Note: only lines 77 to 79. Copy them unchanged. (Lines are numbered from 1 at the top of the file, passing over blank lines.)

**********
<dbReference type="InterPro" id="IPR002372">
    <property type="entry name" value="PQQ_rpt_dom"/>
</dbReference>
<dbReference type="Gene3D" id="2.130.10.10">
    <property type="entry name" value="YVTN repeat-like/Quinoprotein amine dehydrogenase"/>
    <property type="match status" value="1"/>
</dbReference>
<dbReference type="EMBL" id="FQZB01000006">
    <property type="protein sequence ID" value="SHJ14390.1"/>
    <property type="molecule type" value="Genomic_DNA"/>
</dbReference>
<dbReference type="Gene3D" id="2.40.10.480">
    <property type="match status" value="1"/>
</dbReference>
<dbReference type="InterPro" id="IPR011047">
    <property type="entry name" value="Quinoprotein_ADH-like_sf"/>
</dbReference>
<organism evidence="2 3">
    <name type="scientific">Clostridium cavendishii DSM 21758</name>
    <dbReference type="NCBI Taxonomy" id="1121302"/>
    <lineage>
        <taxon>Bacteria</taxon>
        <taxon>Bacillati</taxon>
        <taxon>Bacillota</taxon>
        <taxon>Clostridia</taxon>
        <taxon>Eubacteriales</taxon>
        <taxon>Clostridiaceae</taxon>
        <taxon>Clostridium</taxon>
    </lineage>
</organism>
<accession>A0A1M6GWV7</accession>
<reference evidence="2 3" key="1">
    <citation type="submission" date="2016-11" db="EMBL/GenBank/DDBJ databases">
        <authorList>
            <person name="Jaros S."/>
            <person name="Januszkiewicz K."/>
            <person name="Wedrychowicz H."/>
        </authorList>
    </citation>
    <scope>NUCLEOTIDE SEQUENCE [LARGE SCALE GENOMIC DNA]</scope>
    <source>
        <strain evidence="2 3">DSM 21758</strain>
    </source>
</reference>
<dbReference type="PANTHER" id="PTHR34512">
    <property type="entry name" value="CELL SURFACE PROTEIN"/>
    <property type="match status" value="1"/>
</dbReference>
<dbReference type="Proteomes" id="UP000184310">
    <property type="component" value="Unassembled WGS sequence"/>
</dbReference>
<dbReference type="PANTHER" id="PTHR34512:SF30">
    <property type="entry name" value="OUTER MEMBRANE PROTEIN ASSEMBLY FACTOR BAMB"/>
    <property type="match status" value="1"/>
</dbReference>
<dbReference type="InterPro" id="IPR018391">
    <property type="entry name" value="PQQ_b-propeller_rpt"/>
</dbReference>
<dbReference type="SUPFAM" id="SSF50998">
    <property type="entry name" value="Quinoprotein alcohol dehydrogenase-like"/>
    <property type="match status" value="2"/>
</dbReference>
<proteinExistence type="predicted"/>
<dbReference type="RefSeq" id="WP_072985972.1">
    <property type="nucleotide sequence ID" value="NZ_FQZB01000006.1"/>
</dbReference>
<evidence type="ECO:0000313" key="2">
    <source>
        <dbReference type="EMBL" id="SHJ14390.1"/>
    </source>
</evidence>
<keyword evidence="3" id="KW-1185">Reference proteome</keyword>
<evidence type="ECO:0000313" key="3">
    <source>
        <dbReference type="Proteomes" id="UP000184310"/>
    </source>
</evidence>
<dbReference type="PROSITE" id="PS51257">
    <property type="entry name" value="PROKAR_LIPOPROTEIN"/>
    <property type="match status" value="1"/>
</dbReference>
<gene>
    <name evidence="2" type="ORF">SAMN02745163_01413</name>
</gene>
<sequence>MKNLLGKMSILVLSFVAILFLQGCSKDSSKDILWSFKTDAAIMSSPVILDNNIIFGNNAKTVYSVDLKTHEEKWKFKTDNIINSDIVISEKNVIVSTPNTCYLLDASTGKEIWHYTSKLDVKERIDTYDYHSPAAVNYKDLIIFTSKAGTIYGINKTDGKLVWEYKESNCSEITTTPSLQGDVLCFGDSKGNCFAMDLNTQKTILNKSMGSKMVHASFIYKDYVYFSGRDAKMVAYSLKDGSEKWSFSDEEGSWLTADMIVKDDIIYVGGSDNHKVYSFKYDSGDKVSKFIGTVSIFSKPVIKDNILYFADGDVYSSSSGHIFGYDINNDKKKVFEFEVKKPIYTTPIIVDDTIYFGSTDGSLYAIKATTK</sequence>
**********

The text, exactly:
</evidence>
<dbReference type="PROSITE" id="PS51257">
    <property type="entry name" value="PROKAR_LIPOPROTEIN"/>